May 16, 2017 by Leah
I had that second opinion appointment at OHSU last month. The nephrologist there told me several helpful things that I had already heard, but since it was a second opinion, this was actually reassuring. Things he said included: 1. I didn’t cause this, 2. There is not a darn thing I can do to reverse this – no diet, no medication, no alternative medicine, 3. I am more compliant than the vast majority of CKD patients, in that I take my blood pressure meds as prescribed, monitor my blood pressure, follow a low-sodium and low-potassium diet as discussed with my dietitian, and get exercise and sleep to boot. While this will all help preserve my long-term health, we hope, there are no promises that any of it will help my CKD.
And, indeed, it is not. As of a couple of weeks ago, my GFR was 23. The lowest it has ever been, during the time I was so sick after having my baby last fall, was 22. My local nephrologist (who was actually delighted I’d gotten a second opinion) told me that he’s had patients hang on in my situation for 3-4 years before needing to go to dialysis or a transplant, but the way things are going, I don’t think that’s going to be me.
I started Enalapril, the ACE inhibitor that I was so excited about, and while my low blood pressures are lower than ever, my highs (in the evening) are about the same, even though I’m taking the Enalapril between my afternoon and evening doses of Labetalol in order to maximize the metabolic rates for each of those drugs for my benefit. ACE inhibitors are only particularly helpful for patients who are spilling a lot of protein in their urine or compromised by cardiovascular disease, neither of which describe me. I’m still nursing and the baby is fine, so that’s not a concern. I’ll get more bloodwork done in two weeks to see how the medication is affecting my kidney function.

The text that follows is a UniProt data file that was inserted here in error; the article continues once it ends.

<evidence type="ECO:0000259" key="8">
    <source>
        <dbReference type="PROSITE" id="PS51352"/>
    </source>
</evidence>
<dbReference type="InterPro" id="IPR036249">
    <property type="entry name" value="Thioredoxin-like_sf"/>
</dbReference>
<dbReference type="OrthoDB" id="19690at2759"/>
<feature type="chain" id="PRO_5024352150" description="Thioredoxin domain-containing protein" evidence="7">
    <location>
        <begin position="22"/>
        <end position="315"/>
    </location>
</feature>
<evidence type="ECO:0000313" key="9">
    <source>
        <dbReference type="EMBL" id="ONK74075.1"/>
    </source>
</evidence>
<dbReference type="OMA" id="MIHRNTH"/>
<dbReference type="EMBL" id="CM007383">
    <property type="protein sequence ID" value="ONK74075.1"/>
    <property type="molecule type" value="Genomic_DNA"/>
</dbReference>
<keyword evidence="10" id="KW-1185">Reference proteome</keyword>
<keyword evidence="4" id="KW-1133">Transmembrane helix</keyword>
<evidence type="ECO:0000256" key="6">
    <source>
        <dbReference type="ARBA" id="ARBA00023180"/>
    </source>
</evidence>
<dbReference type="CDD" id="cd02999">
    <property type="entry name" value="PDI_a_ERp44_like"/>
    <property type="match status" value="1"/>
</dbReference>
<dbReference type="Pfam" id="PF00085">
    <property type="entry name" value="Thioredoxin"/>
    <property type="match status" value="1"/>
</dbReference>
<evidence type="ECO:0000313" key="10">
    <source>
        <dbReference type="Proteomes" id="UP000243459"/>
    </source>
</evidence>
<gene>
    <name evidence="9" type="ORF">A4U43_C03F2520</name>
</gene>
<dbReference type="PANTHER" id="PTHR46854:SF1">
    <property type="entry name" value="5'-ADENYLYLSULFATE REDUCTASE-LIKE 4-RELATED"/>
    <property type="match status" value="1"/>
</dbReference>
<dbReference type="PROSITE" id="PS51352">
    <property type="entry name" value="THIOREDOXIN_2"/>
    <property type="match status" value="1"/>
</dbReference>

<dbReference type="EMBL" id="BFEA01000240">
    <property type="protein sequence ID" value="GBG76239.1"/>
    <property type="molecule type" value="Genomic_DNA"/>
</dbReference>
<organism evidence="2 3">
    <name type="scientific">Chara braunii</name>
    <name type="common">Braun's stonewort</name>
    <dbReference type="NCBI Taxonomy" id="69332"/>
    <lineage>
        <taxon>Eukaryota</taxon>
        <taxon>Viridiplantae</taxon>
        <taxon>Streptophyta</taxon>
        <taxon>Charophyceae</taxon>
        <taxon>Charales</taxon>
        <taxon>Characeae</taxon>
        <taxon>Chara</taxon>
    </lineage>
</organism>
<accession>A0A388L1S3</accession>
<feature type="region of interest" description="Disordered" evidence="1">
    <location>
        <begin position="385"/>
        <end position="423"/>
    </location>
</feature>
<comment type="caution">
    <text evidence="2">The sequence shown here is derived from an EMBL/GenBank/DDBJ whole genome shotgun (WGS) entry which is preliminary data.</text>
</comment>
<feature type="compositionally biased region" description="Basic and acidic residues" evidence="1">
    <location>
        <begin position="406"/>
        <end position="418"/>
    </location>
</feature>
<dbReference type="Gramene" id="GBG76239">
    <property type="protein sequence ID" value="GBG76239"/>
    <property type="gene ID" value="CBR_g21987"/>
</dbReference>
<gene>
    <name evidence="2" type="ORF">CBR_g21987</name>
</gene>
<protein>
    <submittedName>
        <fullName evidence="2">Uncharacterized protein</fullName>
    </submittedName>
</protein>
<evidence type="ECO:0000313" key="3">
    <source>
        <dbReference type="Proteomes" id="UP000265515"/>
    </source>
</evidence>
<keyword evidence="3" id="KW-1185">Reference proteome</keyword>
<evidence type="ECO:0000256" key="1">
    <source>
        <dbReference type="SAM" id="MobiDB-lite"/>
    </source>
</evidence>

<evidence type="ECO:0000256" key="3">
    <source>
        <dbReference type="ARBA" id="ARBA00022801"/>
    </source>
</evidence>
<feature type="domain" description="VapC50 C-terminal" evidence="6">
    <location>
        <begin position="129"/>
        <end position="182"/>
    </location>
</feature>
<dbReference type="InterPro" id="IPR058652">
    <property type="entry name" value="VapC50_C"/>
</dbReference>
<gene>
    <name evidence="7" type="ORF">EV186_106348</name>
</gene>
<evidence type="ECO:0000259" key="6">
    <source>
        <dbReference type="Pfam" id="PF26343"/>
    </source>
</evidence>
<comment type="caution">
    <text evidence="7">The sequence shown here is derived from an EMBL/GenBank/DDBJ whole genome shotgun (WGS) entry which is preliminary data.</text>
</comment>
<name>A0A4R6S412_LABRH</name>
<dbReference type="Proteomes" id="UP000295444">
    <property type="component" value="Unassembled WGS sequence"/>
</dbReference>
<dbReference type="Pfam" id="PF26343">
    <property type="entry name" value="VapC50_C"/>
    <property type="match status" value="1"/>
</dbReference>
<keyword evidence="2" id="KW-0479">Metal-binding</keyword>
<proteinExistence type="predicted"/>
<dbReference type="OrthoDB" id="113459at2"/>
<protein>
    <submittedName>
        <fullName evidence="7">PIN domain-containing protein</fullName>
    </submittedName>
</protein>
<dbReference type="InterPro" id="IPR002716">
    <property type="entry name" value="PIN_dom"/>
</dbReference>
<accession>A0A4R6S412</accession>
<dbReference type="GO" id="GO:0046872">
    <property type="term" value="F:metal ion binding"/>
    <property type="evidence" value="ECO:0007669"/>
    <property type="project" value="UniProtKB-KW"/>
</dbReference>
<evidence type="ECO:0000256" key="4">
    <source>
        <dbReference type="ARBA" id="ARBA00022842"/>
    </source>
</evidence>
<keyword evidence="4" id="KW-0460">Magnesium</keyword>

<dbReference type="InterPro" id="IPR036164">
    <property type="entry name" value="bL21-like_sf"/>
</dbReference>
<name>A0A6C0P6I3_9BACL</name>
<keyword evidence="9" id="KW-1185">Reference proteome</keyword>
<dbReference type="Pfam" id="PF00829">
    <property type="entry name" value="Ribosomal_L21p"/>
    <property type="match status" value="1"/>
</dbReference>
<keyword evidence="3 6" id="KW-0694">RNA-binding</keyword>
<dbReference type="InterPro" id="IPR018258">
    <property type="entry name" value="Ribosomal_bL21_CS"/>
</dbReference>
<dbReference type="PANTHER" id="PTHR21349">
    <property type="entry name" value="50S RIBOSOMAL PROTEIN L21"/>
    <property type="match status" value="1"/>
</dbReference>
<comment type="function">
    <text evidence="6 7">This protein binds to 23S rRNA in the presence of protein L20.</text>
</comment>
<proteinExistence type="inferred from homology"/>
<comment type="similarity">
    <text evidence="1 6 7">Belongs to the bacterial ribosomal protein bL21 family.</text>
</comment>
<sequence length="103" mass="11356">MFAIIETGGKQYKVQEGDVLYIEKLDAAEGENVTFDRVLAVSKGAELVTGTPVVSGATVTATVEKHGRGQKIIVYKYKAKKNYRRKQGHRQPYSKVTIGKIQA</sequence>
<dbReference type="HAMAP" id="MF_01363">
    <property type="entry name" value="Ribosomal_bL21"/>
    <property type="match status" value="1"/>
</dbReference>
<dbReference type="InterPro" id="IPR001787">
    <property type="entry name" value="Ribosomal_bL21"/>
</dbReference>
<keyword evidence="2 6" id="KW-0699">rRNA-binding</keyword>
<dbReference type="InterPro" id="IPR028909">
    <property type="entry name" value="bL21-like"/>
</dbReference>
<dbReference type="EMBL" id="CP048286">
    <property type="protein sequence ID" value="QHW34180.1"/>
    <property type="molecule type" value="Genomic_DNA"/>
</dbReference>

I’m getting more symptomatic, and am having a lot of burning in my shoulders and arm muscles and numbness and tingling in my arms and hands. This makes it hard for me to carry my little daughters for any length of time, which is pretty awful on a number of levels. I feel really guilty for pushing the baby around in her car seat stroller all the time and am pretty sure I’m stunting her development by not holding her enough. I may have mentioned I dropped my bow during rehearsals for my last concert – apparently this can all be a symptom of CKD as toxins build up in my bloodstream. So can the brain fog that is turning me into a terrible driver and making me unable to concentrate on reading, which is unfortunate since I drive all the time and just got invited to join a book club (I have wanted to join a book club for SO LONG). On top of that, I have a sinus infection, but after living with it for over a week I finally braved Urgent Care today and got some antibiotics.
Doctor: Wow, your kidneys are really shot.
Her: What happened there?
Me: Preeclampsia. Maybe some post-surgical blood loss and pressure drops.
Her: That’s really bad. I’m sorry.
Me: Yup. Also, I’m breastfeeding. Good luck with that.
Her: Oh, I’ll find you something.